Bryan describes the way two entirely different approaches to learning – one focused on teaching basic, practical skills to get students on the job, the other where students were already working so the bookwork took a more technical focus – have had to meld together to create a new, more supportive approach for learners.
“We’re ironing out the details, but the outcome is a whole new approach to learning that means we can get students on the farm sooner, but still provide that wrap-around support as they work through their apprenticeship.”
Why it works for students
Bryan offers two examples from this year of how the flexibility of the new approach has made a real difference for students with completely different learning needs.
“The first student was really academic but didn’t have a practical bone in his body. After a month in the classroom I thought: we’ve got to get him working. So we got him through the basics hard and fast, then got him on the farm where he could focus on learning to drive, fixing fences and managing cattle and finish the study after work.
“The second was struggling in class and not getting far; by putting him to work sooner rather than later and supporting him to do the bookwork on a part-time basis over a longer period, we’re actually going to see him get there in the end.
“It shows that whether you’re academic or practical, we can make it work for you. And at the end of the day, that’s what we’re here for: to help the students do their best and get out there doing the job.”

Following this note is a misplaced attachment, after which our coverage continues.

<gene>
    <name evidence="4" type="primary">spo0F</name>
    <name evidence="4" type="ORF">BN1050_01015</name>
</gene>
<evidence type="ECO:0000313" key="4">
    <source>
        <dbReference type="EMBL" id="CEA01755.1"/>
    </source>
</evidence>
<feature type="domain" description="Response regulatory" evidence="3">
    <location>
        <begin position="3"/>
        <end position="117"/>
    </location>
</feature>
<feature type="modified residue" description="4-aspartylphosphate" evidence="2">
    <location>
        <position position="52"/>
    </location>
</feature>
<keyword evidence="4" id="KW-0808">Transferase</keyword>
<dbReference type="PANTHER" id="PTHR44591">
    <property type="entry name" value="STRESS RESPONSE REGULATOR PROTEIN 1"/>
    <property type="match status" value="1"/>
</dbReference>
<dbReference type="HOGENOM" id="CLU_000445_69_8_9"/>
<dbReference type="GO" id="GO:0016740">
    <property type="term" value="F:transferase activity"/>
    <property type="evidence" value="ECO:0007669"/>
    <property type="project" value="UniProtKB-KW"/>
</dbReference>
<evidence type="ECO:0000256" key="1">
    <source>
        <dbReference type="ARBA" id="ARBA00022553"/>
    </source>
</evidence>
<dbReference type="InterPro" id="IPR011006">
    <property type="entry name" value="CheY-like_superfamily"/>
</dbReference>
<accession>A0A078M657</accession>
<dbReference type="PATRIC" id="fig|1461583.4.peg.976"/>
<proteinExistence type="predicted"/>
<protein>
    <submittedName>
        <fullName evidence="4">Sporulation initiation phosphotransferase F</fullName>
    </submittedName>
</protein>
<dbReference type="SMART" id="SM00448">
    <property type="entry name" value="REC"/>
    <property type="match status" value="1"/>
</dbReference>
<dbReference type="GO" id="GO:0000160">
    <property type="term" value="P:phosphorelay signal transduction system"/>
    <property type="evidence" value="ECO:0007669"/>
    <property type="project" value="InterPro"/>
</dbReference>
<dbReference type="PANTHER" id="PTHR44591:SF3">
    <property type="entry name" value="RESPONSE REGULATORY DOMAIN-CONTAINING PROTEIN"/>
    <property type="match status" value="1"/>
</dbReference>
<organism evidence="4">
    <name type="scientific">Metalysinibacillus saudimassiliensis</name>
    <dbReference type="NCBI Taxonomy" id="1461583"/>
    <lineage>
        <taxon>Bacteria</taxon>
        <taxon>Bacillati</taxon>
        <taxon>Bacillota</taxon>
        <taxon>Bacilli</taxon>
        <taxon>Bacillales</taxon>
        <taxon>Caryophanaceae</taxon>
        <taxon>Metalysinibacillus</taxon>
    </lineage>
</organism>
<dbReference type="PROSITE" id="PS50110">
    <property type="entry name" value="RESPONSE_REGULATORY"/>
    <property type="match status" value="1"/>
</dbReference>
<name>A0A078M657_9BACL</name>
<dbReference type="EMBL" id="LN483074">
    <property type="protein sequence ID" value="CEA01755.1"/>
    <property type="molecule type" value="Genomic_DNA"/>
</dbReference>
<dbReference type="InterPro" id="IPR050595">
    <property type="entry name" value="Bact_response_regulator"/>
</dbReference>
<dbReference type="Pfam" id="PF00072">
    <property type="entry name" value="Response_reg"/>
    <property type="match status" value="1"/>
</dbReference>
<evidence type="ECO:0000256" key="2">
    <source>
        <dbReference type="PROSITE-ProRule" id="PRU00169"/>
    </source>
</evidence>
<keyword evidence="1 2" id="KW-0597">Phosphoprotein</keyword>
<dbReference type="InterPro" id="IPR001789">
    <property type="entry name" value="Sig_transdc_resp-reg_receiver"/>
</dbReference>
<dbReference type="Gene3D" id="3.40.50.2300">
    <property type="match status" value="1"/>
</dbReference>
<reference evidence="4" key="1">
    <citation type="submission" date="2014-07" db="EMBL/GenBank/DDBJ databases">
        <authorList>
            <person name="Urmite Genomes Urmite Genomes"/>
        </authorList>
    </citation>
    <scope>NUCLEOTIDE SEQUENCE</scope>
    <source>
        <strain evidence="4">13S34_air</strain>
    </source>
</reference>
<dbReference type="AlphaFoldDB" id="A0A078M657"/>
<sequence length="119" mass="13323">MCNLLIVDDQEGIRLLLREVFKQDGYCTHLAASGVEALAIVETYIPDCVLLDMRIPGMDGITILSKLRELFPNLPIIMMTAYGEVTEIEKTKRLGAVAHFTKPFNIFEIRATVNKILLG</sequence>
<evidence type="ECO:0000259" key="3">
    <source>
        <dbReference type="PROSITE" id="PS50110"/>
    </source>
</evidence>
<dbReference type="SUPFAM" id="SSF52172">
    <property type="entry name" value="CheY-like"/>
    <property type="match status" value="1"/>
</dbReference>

Andrea says the examples show a real improvement to what we’ve seen in the past where people can fall through the cracks. By making the system work for the learner, and supporting them at all stages of their learning and work journey, we’re getting better outcomes for everyone.
“It’s the best of both worlds for our learners. They have the opportunity to work in the classroom alongside their peers and experience the camaraderie of learning together, then when they’re on the job that support continues through more flexible options like online learning or having tutors available to talk through problems.”
A model for the future of NZ vocational training
As polytechnics and TITOs around the country transition to the new Te Pūkenga model, which will see all come under the same organisation in 2023, the West Coast agriculture training pilot is an early example of how the new system can work better for learners.
Tai Poutini Polytechnic Chief Executive Alex Cabrera says the reforms have always had the potential to benefit the West Coast.
“We’ve been supportive of the intent of the reform since the outset; the intention to ensure fair access to vocational training no matter where you are in New Zealand has always been a good thing for the West Coast. We’re working hard as the new model rolls out to realise these benefits locally, be part of the solution and ensure continued access to relevant, quality vocational training in the regions that supports our economic development.
“By creating partnerships like our agriculture pilot, being prepared to change how we’ve always done things, and challenge ourselves to do better, vocational trainers now have the tools they need to really support students on their learning pathways,” he says.
Photo caption: Agriculture tutor Bryan Harris training students on the Reefton farm.
Published 30 September 2022